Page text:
Then, at the corners — one inch from each edge — drill a hole that is slightly smaller than the clothes line you are using. You want to be able to still get the line through, but you want it to be tight so there is friction to help keep everything in place later.
Next, cut the clothes line into two lengths that are double the height you want the shelf to be plus two feet. Use a larks head knot to tie center of the string to the o-ring. You should have four strings hanging down from it. From there, thread them through the four holes on what will become your highest shelf. When the shelf is at the height you want, tie and overhand knot under it to keep the shelf in place. Repeat until all the shelves are in place. Then cut away the excess string or leave it. Your choice.
A few weeks ago, I was out on assignment at a road striping business (you never know where aa day in job will take you) when I spied this giant pile of pallets out back.
Now, Eryn and I had been scheming the about the past way to get out hands on pallets for about a week. We tried Home Depot, that didn’t work out. We had scoped out the parking lot at the newspaper, they were all plastic or broken. So, when I saw them sitting by a dumpster I got excited.
At the end of the interview, I casually asked the owner if I could have some pallets. Well, he, the News Herald photographer and a crew member ended up going through the whole pile of pallets to pick out the best ones for me, and then loaded them into my car for me.
Now, that’s Southern hospitality.
At the end of the table project, which I will should you later, Eryn and I had a lot of extra boards from the pallet, and we worked hard to pry every board off the pallet. Pro tip: buy a crow bar. Don’t delude yourself into thinking you can do it with a hammer. There’s no efficient way to do it with a hammer. There just isn’t. Invest.
Once we got the boards off, we quickly stained them a deep brown to match Eryn’s table.
Then, we measured out enough room for nine hooks on the two pieces of wood we took, and drilled pilots holes … in my dining room. No workshop for us.
After that we screwed in some hooks I had picked up at Walmart.
Then a quick test to make sure everything was fitting okay at my place. It’s not actually on the wall hence the crookedness of it.
Then at Eryn’s we attached it to the wall with just two screws. I think the dark wood looks really nice against the light blue wall. She had wanted to paint her kitchen almost a navy blue, but I talked her into a lighter (and I think more liveable) color.
I think it helps to elevate what is otherwise a pretty ordinary kitchen.
For the second installment of our fancy Tupelo honey series, I bring you honey, strawberries and cream crepes. They are so good. The tupelo honey has this very light flavor that really compliments the strawberries. It’s way better than you standard bottle of honey.
So it was Eryn who made the crepes, so I am going to pass this over to her to tell you how it is done.
First off, these aren’t like, real crepes. At least I don’t think. I’ve only had ~real crepes once in my life. They’re a little thicker than the real ones all fancy and cooked on a stone. We didn’t have crepe stones growing up because we are not fancy, and I’m still not fancy now so you can do this fine in your standard, large size skillet or frying pan.
Growing up we always had these (we called them big pancakes because again, not fancy) with butter and brown sugar slathered on the inside. Then we rolled them up and poured maple syrup on them because my family wanted to set us up for a lifetime of diabetes. We then cut them into slices and you could see the little rings of sugar and butter.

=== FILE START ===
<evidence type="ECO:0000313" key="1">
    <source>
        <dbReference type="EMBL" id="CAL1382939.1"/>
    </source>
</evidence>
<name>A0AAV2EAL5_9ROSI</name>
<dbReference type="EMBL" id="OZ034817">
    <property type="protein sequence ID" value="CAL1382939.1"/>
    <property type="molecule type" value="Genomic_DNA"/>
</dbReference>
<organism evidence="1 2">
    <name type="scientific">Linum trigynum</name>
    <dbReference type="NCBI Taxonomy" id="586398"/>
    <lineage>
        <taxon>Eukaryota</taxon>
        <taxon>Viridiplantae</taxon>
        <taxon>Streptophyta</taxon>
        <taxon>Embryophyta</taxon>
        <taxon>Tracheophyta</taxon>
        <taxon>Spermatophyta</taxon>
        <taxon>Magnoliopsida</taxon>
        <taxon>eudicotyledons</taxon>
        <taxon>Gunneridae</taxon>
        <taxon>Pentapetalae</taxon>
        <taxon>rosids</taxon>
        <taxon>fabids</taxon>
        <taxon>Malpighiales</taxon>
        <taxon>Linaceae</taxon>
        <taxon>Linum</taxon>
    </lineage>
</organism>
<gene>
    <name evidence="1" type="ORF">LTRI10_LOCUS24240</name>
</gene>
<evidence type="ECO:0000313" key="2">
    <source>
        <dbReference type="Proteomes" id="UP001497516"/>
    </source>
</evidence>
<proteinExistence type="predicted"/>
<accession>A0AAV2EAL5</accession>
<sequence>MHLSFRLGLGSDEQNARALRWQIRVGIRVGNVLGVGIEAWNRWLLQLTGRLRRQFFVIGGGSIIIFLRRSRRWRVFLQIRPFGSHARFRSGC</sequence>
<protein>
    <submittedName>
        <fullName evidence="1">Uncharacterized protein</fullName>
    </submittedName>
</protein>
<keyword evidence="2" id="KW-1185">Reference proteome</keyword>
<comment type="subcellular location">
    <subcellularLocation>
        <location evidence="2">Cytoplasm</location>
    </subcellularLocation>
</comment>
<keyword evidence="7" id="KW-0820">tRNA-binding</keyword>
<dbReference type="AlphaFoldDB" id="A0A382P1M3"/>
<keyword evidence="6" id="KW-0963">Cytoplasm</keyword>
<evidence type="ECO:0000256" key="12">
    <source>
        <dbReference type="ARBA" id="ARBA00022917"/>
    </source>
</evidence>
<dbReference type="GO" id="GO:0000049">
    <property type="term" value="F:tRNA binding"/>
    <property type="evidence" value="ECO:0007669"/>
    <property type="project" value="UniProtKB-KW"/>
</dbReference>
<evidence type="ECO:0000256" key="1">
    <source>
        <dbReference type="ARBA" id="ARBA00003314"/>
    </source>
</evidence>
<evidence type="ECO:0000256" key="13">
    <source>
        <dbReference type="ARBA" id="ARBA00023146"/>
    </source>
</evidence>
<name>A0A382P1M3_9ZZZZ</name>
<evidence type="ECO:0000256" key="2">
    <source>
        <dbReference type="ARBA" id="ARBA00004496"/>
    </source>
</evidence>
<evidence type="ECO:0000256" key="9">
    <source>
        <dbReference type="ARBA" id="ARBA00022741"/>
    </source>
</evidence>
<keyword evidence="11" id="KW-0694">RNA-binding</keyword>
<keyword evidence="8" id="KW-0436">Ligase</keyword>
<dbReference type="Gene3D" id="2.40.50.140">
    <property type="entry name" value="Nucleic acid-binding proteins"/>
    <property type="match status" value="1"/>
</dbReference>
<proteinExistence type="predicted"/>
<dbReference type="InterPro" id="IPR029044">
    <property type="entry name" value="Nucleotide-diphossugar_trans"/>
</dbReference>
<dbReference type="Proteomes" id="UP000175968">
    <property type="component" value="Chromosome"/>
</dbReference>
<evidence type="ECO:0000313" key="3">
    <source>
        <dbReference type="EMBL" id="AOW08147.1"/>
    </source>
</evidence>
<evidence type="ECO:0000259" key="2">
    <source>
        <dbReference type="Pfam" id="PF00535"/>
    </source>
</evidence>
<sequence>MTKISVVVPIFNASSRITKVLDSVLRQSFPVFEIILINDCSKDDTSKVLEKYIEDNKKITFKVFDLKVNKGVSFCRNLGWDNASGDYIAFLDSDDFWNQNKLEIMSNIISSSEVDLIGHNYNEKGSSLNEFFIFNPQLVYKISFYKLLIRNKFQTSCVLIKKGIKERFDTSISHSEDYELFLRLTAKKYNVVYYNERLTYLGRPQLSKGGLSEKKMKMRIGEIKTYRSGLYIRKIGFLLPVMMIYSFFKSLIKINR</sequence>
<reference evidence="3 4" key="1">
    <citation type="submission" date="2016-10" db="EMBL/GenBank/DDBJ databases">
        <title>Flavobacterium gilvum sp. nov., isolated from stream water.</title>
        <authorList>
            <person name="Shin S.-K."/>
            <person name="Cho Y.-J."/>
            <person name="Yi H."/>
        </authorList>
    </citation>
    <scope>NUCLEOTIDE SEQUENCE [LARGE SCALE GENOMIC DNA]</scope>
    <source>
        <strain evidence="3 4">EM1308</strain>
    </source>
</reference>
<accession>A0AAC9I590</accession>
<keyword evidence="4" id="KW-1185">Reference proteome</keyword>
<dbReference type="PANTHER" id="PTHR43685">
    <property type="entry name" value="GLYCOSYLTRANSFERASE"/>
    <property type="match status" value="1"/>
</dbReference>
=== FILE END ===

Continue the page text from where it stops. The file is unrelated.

The crepe recipe is super simple. Don’t be fooled by anything that says you have to whip out a beater or put the batter in the fridge. Sure you could do that but you’re just delaying your meal of sweet sweet crepes.
Start with two eggs and a cup of flour in a bowl. Whisk them together until they’re all mixed. Then extract all the batter that inevitably gets stuck inside the whisk (it should be just about all of it). I hate whisks for this exact reason but I haven’t found a better way to do it so I’m dragging you all down with me.
Then add in a half cup of milk and a half cup of water. The recipes online say whisk them in gradually but I only have two hands so it just gets dumped in. Whisk whisk whisk until it’s all mixed, then pour in two tablespoons of melted butter and a quarter teaspoon of salt. You can add up to another half teaspoon of butter if you want like, really smooth buttery crepes or hate your arteries (I am both) but any more will change the consistency and consistency is important with these guys.
From here you can get a little creative. I usually add a splash of vanilla, some cinnamon because Katie is a cinnamon freak (don’t tell her I said that) but DON’T add honey because, as I learned today, it will make the consistency a little weird.
So at this point your batter should be kind of watery. The online recipes say this is good but it looks a little shifty to me. I don’t trust it. So I add a little more flour, very gradually, to thicken it up just a little bit. Enough that it’s not just straight water, but not like pancake batter. Thin enough that it will spread easily in the pan. I think tonight I added maybe a little less than a quarter of a cup of flour. So like, small amounts, very gradually because you can always add more but you can’t take it back (a great life lesson found in cooking. someone should write those down)
Lightly grease your frying pan with vegetable oil and set it on a medium high heat. I tried greasing with butter for tonight’s dinner and it just wasn’t the same and they stuck a little more than normal. This is also one of those times I would say let the pan warm up a little before you put the batter in. Once it has a little heat, you’re ready to get your crepe on.